PricewaterhouseCoopers has operated in Trinidad and Tobago for over 80 years and is the largest professional services firm in the country. Brian Hackett spoke to The Report Company about the firm’s involvement in the country’s development, and its plans to consolidate across the Caribbean.
The Report Company: What does Trinidad and Tobago represent for PWC?
Brian Hackett: We in PwC are now coming together as a region, so PWC Caribbean stretches from Trinidad in the south to Bermuda in the north. Within that region, Trinidad is seen as one of the growth pillars. In particular, we see that the modernisation of the government in terms of the operations, practices and policies are going to provide large consulting opportunities for us. We also see the development of the PPP modality of doing infrastructure projects which we have been heavily involved in. We actually did the foundational work for the PPP modality in Trinidad for the ministry of finance, a project we’ve just finished, so we see great growth opportunities there. From a PWC Caribbean perspective, Trinidad is viewed as an important part of the network and particularly one of the areas that will be able to drive the growth of the network within the Caribbean.
TRC: How is Trinidad and Tobago different from other jurisdictions in the region?
BH: Trinidad and Tobago is different on a lot of levels. Culturally we are different in that we have a large Indian population, which is numerically the largest, a large African population, people from the Middle East, China and Portugal, so it really is a melting pot that is somewhat different from the other islands in the rest of the Caribbean.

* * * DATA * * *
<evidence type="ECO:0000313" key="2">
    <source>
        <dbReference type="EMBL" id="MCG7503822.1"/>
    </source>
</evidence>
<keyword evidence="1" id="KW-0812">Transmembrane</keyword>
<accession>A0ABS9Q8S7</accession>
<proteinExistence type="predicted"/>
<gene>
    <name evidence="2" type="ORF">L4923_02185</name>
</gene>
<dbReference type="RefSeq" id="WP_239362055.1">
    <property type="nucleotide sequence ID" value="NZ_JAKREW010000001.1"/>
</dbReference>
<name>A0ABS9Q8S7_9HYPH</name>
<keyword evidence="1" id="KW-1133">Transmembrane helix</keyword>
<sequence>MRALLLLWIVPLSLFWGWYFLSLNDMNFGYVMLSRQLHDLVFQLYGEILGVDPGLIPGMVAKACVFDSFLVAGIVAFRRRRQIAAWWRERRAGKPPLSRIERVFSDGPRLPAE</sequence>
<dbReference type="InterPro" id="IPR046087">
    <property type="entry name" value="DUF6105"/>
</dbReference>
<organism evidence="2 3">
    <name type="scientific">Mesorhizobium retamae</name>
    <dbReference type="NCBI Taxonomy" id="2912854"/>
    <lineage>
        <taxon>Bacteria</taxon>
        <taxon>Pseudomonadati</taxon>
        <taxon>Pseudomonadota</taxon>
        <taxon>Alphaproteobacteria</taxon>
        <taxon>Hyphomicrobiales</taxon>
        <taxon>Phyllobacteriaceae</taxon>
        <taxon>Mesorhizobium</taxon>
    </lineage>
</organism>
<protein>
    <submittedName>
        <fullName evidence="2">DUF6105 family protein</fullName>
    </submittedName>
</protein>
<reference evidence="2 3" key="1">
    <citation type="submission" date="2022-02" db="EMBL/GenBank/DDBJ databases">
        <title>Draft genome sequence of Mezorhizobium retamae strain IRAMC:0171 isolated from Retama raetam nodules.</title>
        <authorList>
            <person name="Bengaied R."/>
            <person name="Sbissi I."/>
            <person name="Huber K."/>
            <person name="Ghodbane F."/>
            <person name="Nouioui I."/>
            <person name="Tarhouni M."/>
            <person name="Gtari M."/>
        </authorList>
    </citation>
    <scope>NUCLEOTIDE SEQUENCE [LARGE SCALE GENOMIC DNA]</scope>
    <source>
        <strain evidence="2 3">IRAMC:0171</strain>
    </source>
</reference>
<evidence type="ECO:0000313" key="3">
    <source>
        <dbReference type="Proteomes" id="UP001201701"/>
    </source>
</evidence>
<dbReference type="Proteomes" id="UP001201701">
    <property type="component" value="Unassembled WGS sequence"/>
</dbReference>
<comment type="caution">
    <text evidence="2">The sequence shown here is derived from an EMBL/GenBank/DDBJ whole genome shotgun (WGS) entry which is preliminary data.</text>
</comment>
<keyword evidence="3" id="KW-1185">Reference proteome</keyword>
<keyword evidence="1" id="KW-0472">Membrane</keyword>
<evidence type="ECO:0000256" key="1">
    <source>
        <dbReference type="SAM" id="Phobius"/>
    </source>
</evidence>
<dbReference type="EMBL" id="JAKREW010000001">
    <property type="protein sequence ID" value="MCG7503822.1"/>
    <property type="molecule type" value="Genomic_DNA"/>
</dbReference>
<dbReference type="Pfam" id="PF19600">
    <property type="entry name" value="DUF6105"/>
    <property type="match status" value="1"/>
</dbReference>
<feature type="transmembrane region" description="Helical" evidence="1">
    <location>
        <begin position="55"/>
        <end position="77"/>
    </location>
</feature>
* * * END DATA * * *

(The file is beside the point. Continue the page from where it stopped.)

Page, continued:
Because of our proximity to Venezuela and their oil and gas fields we have also had a long history of oil and gas industrialisation. We’ve gone downstream as well, into the chemical sector, and we will go further downstream. On the negative side, we are not blessed with the beaches that some of the other islands have. Our hospitality product is not as developed and it is different. It is more business-oriented.
TRC: How would you appraise the work you do in Trinidad and Tobago?
BH: The amount of work we do for government organisations and state-run companies has increased a lot over the 20 years I’ve been here. The other sectors that are big as well would be the oil and gas sector, largely from an assurance and audit perspective. The banking and insurance sector, both from a consulting as well as an audit perspective, also features. Manufacturing is not as prevalent in our portfolio of clients but then obviously there’s the distribution sector which we’re heavily into. If I had to say which was the most dominant sector I would have to say the government sector right now. But our portfolio is fairly balanced.
“We see that the modernisation of the government in terms of the operations, practices and policies are going to provide large consulting opportunities.”Tweet This
TRC: What has happened since your recommendations to the government last year? Have your recommendations been implemented?
BH: The previous finance minister, Minister Dookeran, planned to divest certain state companies. The first of those companies to be divested was First Citizens Bank so we handled that IPO from an advisory perspective. It’s the largest initial public offering ever conducted in Trinidad and it was a huge success. We also understand that other entities are on the cards for similar activities, so that would be a direct example of a recommendation that was made by us and that has been implemented.
TRC: Which are the major projects in which PwC is involved at the moment?